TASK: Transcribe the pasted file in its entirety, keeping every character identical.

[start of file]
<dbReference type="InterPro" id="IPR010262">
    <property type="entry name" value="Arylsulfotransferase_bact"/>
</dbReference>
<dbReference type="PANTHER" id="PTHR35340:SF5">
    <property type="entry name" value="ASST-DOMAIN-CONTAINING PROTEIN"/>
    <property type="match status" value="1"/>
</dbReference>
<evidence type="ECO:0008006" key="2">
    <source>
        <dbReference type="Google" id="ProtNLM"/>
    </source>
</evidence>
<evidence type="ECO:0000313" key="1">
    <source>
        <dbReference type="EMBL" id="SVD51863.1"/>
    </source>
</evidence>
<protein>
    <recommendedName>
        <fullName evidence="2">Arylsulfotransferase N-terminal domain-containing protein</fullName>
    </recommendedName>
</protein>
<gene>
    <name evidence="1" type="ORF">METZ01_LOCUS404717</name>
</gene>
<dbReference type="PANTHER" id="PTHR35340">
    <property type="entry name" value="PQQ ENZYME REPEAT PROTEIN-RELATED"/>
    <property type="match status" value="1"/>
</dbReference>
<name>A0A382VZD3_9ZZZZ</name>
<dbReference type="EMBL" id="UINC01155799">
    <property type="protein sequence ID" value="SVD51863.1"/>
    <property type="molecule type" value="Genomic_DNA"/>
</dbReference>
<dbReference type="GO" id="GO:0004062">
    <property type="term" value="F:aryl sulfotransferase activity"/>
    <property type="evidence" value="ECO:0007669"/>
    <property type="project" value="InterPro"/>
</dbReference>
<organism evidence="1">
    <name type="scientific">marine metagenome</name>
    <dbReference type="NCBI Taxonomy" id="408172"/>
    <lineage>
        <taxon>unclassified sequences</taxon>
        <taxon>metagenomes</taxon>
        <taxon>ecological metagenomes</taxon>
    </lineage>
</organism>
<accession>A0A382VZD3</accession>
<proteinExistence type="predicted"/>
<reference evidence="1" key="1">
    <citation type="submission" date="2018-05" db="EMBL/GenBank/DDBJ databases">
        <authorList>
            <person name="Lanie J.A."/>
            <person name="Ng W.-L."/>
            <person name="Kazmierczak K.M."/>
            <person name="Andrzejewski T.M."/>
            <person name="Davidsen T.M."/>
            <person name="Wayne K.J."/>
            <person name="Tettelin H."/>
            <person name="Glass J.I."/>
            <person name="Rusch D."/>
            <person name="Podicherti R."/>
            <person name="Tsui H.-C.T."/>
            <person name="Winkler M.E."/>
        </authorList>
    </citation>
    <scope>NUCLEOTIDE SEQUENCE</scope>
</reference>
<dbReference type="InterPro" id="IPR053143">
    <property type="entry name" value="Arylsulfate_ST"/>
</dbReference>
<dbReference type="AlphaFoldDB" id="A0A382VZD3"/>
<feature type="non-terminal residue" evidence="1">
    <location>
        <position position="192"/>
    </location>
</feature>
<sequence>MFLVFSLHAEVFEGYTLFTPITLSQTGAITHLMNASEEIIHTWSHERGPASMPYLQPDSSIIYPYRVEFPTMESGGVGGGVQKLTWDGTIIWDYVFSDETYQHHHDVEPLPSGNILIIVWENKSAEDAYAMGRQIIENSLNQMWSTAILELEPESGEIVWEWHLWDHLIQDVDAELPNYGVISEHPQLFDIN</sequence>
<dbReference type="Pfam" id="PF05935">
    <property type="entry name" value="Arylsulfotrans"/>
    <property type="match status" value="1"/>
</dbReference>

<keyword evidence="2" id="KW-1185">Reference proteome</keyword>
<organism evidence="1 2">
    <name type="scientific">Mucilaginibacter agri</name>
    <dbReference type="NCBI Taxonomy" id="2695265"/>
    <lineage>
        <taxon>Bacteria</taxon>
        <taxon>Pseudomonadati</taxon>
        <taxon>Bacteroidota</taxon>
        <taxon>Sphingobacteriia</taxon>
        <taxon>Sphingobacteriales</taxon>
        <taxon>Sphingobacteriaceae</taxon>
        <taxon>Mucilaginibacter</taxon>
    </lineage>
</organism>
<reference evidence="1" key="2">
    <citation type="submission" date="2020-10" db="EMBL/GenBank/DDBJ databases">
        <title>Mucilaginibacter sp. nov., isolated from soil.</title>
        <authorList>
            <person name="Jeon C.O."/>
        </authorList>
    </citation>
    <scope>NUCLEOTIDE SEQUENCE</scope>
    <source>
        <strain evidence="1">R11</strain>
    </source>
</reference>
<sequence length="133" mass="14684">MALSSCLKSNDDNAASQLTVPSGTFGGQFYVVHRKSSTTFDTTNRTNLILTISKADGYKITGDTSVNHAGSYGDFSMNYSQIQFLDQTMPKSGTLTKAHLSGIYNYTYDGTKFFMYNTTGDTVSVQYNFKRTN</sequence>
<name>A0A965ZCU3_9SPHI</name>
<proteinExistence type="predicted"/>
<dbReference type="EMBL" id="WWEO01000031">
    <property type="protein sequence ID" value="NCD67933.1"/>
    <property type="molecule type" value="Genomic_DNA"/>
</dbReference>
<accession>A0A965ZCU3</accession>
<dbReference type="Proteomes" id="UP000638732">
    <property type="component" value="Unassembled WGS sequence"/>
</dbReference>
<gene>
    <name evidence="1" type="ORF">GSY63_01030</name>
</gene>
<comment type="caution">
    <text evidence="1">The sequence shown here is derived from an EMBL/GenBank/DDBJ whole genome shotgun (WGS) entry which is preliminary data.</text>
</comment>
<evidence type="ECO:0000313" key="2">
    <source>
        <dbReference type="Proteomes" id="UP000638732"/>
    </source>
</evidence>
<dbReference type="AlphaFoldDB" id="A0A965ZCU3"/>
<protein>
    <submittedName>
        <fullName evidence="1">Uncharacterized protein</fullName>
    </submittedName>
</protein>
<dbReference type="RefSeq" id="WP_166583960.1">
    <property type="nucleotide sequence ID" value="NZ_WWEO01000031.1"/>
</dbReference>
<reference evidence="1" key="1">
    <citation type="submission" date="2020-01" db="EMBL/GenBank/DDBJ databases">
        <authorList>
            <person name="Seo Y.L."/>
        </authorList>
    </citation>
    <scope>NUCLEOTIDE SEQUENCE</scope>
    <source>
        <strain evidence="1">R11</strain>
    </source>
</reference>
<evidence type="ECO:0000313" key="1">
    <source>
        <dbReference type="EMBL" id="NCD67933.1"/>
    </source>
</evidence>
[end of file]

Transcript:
<dbReference type="InterPro" id="IPR010262">
    <property type="entry name" value="Arylsulfotransferase_bact"/>
</dbReference>
<dbReference type="PANTHER" id="PTHR35340:SF5">
    <property type="entry name" value="ASST-DOMAIN-CONTAINING PROTEIN"/>
    <property type="match status" value="1"/>
</dbReference>
<evidence type="ECO:0008006" key="2">
    <source>
        <dbReference type="Google" id="ProtNLM"/>
    </source>
</evidence>
<evidence type="ECO:0000313" key="1">
    <source>
        <dbReference type="EMBL" id="SVD51863.1"/>
    </source>
</evidence>
<protein>
    <recommendedName>
        <fullName evidence="2">Arylsulfotransferase N-terminal domain-containing protein</fullName>
    </recommendedName>
</protein>
<gene>
    <name evidence="1" type="ORF">METZ01_LOCUS404717</name>
</gene>
<dbReference type="PANTHER" id="PTHR35340">
    <property type="entry name" value="PQQ ENZYME REPEAT PROTEIN-RELATED"/>
    <property type="match status" value="1"/>
</dbReference>
<name>A0A382VZD3_9ZZZZ</name>
<dbReference type="EMBL" id="UINC01155799">
    <property type="protein sequence ID" value="SVD51863.1"/>
    <property type="molecule type" value="Genomic_DNA"/>
</dbReference>
<dbReference type="GO" id="GO:0004062">
    <property type="term" value="F:aryl sulfotransferase activity"/>
    <property type="evidence" value="ECO:0007669"/>
    <property type="project" value="InterPro"/>
</dbReference>
<organism evidence="1">
    <name type="scientific">marine metagenome</name>
    <dbReference type="NCBI Taxonomy" id="408172"/>
    <lineage>
        <taxon>unclassified sequences</taxon>
        <taxon>metagenomes</taxon>
        <taxon>ecological metagenomes</taxon>
    </lineage>
</organism>
<accession>A0A382VZD3</accession>
<proteinExistence type="predicted"/>
<reference evidence="1" key="1">
    <citation type="submission" date="2018-05" db="EMBL/GenBank/DDBJ databases">
        <authorList>
            <person name="Lanie J.A."/>
            <person name="Ng W.-L."/>
            <person name="Kazmierczak K.M."/>
            <person name="Andrzejewski T.M."/>
            <person name="Davidsen T.M."/>
            <person name="Wayne K.J."/>
            <person name="Tettelin H."/>
            <person name="Glass J.I."/>
            <person name="Rusch D."/>
            <person name="Podicherti R."/>
            <person name="Tsui H.-C.T."/>
            <person name="Winkler M.E."/>
        </authorList>
    </citation>
    <scope>NUCLEOTIDE SEQUENCE</scope>
</reference>
<dbReference type="InterPro" id="IPR053143">
    <property type="entry name" value="Arylsulfate_ST"/>
</dbReference>
<dbReference type="AlphaFoldDB" id="A0A382VZD3"/>
<feature type="non-terminal residue" evidence="1">
    <location>
        <position position="192"/>
    </location>
</feature>
<sequence>MFLVFSLHAEVFEGYTLFTPITLSQTGAITHLMNASEEIIHTWSHERGPASMPYLQPDSSIIYPYRVEFPTMESGGVGGGVQKLTWDGTIIWDYVFSDETYQHHHDVEPLPSGNILIIVWENKSAEDAYAMGRQIIENSLNQMWSTAILELEPESGEIVWEWHLWDHLIQDVDAELPNYGVISEHPQLFDIN</sequence>
<dbReference type="Pfam" id="PF05935">
    <property type="entry name" value="Arylsulfotrans"/>
    <property type="match status" value="1"/>
</dbReference>

<keyword evidence="2" id="KW-1185">Reference proteome</keyword>
<organism evidence="1 2">
    <name type="scientific">Mucilaginibacter agri</name>
    <dbReference type="NCBI Taxonomy" id="2695265"/>
    <lineage>
        <taxon>Bacteria</taxon>
        <taxon>Pseudomonadati</taxon>
        <taxon>Bacteroidota</taxon>
        <taxon>Sphingobacteriia</taxon>
        <taxon>Sphingobacteriales</taxon>
        <taxon>Sphingobacteriaceae</taxon>
        <taxon>Mucilaginibacter</taxon>
    </lineage>
</organism>
<reference evidence="1" key="2">
    <citation type="submission" date="2020-10" db="EMBL/GenBank/DDBJ databases">
        <title>Mucilaginibacter sp. nov., isolated from soil.</title>
        <authorList>
            <person name="Jeon C.O."/>
        </authorList>
    </citation>
    <scope>NUCLEOTIDE SEQUENCE</scope>
    <source>
        <strain evidence="1">R11</strain>
    </source>
</reference>
<sequence length="133" mass="14684">MALSSCLKSNDDNAASQLTVPSGTFGGQFYVVHRKSSTTFDTTNRTNLILTISKADGYKITGDTSVNHAGSYGDFSMNYSQIQFLDQTMPKSGTLTKAHLSGIYNYTYDGTKFFMYNTTGDTVSVQYNFKRTN</sequence>
<name>A0A965ZCU3_9SPHI</name>
<proteinExistence type="predicted"/>
<dbReference type="EMBL" id="WWEO01000031">
    <property type="protein sequence ID" value="NCD67933.1"/>
    <property type="molecule type" value="Genomic_DNA"/>
</dbReference>
<accession>A0A965ZCU3</accession>
<dbReference type="Proteomes" id="UP000638732">
    <property type="component" value="Unassembled WGS sequence"/>
</dbReference>
<gene>
    <name evidence="1" type="ORF">GSY63_01030</name>
</gene>
<comment type="caution">
    <text evidence="1">The sequence shown here is derived from an EMBL/GenBank/DDBJ whole genome shotgun (WGS) entry which is preliminary data.</text>
</comment>
<evidence type="ECO:0000313" key="2">
    <source>
        <dbReference type="Proteomes" id="UP000638732"/>
    </source>
</evidence>
<dbReference type="AlphaFoldDB" id="A0A965ZCU3"/>
<protein>
    <submittedName>
        <fullName evidence="1">Uncharacterized protein</fullName>
    </submittedName>
</protein>
<dbReference type="RefSeq" id="WP_166583960.1">
    <property type="nucleotide sequence ID" value="NZ_WWEO01000031.1"/>
</dbReference>
<reference evidence="1" key="1">
    <citation type="submission" date="2020-01" db="EMBL/GenBank/DDBJ databases">
        <authorList>
            <person name="Seo Y.L."/>
        </authorList>
    </citation>
    <scope>NUCLEOTIDE SEQUENCE</scope>
    <source>
        <strain evidence="1">R11</strain>
    </source>
</reference>
<evidence type="ECO:0000313" key="1">
    <source>
        <dbReference type="EMBL" id="NCD67933.1"/>
    </source>
</evidence>